- dx is made when there is posterior instability on exam and a bone fragment was seen on x-ray;
- MRI allows determination of the anatomy of the tear (ie femoral or tibial origin);
- tibial avulsions:
- tibial avulsions are difficult to repair using arthroscopic techniques;
- in the report by Kim SJ, et al (2001), the authors report on methods for managing avulsion fractures of the
posterior cruciate ligament from the tibia;
- 13 patients (14 knees) who had an avulsion frx of the PCL were treated w/ an arthroscopic procedure;
- 11 patients underwent the operation in the acute phase (4 to 10 days after the injury), and 2 patients had delayed surgery (at 19 and 20 months after
the injury) because of nonunion;
- choice of fixation method was based on the size of the avulsed fragment;
- 6 knees that had a small bone fragment (<10 mm) with comminution were fixed with use of multiple sutures;
- 2 knees that had a small bone fragment without comminution were fixed with 23-gauge wires;
- 2 knees that had a medium-sized fragment (10 to 20 mm) were fixed with Kirschner wires;
- 4 knees that had a large single fragment of bone (>20 mm) that involved the condyles were fixed with one or two cannulated screws;
- all patients had osseous union as determined on radiographs;
- 3 injured knees in two patients showed limitation of motion after the operation;
- these patients had been immobilized for two or three months after the surgery because of concomitant fractures.
- 11 patients who had undergone the operation in the acute phase, including two in whom postoperative arthrofibrosis had developed, showed no or
trace posterior instability following the procedure;
- there were better results in patients in whom surgery had been performed in acute phase than in patients in whom operation had been delayed;
- Arthroscopically Assisted Treatment of Avulsion Fractures of the Posterior Cruciate Ligament from the Tibia
- Treatment of Posterior Cruciate Ligament Tibial Avulsion Fractures Through a Modified Open Posterior Approach: Operative Technique and 12- to 48-Month Outcomes.
- femoral avulsion frx:
- use the PCL guide to effect the reduction of the fracture fragment;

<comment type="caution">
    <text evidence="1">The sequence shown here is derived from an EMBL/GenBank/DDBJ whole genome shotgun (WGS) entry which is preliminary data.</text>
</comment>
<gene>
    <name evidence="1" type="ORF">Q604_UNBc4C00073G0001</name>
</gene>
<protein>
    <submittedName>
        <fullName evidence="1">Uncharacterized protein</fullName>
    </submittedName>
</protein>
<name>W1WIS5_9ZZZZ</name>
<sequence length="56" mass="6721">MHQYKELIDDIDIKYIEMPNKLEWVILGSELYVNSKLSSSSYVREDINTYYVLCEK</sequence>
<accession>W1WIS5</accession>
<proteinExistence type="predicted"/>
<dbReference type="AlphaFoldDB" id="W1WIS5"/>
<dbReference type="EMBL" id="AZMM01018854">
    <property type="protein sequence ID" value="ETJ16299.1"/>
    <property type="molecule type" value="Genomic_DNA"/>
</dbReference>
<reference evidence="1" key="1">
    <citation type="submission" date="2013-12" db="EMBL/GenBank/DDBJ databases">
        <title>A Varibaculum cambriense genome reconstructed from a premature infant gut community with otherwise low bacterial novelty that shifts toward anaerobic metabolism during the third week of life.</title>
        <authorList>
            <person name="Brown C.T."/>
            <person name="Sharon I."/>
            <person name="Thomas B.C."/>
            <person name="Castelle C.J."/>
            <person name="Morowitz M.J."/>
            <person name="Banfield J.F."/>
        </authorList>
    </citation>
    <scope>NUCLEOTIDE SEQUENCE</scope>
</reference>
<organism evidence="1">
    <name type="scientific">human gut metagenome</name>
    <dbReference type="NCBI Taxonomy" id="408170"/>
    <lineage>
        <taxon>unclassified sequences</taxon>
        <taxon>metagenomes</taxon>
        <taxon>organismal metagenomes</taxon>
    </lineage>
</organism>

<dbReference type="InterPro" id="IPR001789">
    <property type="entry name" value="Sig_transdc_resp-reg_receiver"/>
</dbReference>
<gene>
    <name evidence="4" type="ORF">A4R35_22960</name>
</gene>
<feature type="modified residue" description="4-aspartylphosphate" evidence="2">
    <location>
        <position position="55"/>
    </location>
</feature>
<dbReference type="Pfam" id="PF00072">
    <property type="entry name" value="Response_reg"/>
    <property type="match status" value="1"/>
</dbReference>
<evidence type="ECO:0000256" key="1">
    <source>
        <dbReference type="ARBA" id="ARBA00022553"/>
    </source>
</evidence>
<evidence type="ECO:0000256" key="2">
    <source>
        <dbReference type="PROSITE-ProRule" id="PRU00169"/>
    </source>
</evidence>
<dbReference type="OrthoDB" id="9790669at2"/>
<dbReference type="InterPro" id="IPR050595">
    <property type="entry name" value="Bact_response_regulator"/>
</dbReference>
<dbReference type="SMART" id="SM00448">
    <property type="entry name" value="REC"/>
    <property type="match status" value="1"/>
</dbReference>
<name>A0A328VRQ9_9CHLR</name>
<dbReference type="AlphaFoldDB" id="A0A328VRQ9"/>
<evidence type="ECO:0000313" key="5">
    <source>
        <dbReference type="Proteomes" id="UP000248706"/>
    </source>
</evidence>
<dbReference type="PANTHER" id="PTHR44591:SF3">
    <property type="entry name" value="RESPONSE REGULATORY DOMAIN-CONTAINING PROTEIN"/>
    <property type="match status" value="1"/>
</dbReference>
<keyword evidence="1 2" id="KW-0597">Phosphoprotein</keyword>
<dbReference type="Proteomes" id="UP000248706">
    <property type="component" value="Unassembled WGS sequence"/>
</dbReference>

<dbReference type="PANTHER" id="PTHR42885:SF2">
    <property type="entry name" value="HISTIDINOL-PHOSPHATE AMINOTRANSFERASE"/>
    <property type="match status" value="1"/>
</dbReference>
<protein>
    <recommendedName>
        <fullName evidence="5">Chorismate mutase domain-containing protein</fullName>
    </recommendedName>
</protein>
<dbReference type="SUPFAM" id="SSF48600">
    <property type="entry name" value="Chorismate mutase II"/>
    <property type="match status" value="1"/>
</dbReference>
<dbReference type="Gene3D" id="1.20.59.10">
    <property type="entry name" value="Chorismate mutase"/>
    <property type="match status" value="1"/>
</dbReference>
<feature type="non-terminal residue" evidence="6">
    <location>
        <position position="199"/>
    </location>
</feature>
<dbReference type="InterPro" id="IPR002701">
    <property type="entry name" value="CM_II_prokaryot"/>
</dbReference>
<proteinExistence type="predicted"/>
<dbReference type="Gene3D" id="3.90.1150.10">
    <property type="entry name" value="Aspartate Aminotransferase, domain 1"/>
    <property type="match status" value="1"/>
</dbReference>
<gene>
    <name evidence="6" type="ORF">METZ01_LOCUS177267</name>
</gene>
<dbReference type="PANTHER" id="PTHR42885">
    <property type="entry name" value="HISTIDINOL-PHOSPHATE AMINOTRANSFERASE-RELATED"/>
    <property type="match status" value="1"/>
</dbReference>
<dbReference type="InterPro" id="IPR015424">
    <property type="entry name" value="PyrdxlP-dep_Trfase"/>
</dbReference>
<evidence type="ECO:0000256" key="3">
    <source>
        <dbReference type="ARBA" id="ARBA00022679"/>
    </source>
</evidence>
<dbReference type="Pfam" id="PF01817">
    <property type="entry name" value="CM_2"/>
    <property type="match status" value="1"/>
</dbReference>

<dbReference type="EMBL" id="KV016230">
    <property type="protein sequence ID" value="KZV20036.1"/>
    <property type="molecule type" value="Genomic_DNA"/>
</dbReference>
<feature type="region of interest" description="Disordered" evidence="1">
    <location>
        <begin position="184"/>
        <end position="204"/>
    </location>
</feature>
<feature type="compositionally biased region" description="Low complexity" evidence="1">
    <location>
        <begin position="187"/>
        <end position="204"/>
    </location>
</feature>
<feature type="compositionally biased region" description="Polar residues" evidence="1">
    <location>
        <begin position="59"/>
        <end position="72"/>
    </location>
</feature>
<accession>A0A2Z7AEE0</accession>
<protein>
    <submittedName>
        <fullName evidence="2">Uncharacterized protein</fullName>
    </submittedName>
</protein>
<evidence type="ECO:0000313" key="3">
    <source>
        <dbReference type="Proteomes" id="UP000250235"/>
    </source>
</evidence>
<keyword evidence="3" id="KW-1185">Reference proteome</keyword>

- a small incision is made between the medial femoral epicondyle and the medial border of the patella;
- use a transpatellar portal to grasp the avulsed fragment and oppose it to its femoral bed;
- insert the PCL femoral aiming guide thru the anteromedial portal and apply it against the reduced PCL fragment;
- two guide pins are inserted on either side of the frx fragment;
- sequentially pull the guidewires and in their place, insert a cannulated suture passer in their place;
- as each suture passer enters the joint, an arm of a No 5 ethibond suture is placed into the mouth of the suture passer, and is then drawn out of the joint;
- tension on the sutures will firmly reduce the fracture fragment;
- the sutures are then tied over a bony bridge;
- Avulsion fractures of the posterior cruciate ligament of the knee. An experimental percutaneous rigid fixation technique under arthroscopic control.
- Isolated avulsion fracture of the tibial attachment of the posterior cruciate ligament.
- Isolated avulsion of the tibial attachment of the posterior cruciate ligament of the knee.
- Arthroscopic posterior cruciate ligament repair
- Primary Repair of Posterior Cruciate Ligament Avulsion Fracture. The Effect of Occult Injury in the Midsubstance on Postoperative Instability.
- Cruciate ligament avulsion fractures.
Original Text by Clifford R. Wheeless, III, MD.
Last updated by Data Trace Staff on Wednesday, May 9, 2012 11:09 am